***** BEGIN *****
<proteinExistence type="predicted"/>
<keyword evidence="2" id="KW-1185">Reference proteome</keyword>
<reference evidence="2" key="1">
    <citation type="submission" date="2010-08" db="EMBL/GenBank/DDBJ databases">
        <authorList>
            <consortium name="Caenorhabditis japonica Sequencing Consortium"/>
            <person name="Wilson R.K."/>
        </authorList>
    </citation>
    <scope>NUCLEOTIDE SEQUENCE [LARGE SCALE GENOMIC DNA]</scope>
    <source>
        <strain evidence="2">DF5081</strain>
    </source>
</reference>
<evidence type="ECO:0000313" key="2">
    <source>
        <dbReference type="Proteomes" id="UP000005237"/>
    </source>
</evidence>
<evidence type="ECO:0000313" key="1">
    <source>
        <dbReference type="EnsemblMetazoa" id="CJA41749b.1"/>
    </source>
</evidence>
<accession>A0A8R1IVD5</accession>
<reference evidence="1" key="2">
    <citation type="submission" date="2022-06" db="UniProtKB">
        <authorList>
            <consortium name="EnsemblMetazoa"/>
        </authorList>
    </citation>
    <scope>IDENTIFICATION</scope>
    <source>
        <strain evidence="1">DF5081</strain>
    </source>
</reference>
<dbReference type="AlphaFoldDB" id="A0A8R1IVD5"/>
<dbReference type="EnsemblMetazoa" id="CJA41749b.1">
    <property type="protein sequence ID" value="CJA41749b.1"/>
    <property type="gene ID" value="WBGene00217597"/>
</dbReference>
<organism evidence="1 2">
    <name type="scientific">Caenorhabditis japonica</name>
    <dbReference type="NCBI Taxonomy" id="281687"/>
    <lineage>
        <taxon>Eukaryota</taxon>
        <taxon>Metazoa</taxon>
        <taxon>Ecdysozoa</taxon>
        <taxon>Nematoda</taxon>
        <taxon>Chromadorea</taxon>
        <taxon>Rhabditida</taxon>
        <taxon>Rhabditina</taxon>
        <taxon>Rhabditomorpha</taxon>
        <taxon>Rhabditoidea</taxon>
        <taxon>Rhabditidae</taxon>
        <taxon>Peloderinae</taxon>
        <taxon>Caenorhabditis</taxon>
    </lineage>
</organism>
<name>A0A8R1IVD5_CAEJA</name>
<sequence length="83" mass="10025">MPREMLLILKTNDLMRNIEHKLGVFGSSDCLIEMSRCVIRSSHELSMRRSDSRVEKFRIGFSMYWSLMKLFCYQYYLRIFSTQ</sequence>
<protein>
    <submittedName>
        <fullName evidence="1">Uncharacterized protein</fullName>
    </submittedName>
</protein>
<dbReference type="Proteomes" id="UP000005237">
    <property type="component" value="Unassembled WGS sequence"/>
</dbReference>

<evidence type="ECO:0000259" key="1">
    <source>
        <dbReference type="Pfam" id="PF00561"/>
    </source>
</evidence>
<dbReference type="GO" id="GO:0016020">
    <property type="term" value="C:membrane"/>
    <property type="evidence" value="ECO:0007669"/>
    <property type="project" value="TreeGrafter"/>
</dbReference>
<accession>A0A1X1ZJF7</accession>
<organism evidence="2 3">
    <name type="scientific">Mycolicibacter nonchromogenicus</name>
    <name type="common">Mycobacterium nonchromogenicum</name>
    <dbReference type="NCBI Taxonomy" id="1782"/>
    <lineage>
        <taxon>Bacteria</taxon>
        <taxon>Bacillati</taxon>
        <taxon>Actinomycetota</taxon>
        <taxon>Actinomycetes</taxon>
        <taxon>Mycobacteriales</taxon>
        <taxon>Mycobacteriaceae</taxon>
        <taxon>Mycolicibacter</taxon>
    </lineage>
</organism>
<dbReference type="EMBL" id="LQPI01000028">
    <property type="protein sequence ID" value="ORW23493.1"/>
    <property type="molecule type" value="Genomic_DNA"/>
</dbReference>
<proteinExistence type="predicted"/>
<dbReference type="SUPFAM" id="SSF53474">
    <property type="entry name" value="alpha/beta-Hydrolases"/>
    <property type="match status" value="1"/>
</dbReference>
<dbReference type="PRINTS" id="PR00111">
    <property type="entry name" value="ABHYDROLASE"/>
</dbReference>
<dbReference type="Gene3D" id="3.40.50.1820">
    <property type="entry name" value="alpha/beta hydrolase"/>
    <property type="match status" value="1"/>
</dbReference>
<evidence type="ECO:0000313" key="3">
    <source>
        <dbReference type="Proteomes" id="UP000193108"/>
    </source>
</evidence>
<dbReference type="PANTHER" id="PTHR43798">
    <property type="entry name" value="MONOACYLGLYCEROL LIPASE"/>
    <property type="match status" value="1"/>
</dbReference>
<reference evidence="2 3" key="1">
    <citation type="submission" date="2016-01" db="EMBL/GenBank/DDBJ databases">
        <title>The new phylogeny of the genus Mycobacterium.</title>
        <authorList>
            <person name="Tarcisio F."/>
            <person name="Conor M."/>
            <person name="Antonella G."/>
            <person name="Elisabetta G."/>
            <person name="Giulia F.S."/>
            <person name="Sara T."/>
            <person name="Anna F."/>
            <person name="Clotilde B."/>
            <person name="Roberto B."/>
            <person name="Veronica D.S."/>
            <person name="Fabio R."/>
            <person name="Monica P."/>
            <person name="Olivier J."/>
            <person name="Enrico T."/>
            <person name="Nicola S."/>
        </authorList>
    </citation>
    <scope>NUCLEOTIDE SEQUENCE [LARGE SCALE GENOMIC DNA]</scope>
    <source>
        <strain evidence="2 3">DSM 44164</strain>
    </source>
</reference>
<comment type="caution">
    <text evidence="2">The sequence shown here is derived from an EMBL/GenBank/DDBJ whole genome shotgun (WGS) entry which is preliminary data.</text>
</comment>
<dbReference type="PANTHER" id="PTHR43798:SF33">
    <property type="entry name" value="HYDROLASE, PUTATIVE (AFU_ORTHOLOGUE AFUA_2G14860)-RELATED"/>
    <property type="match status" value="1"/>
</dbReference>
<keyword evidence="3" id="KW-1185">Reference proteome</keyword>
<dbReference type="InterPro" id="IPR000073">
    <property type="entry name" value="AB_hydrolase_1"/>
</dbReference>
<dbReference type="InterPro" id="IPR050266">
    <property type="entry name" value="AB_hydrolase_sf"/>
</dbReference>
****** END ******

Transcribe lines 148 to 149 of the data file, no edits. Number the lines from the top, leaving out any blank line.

</comment>
<dbReference type="PANTHER" id="PTHR43798:SF33">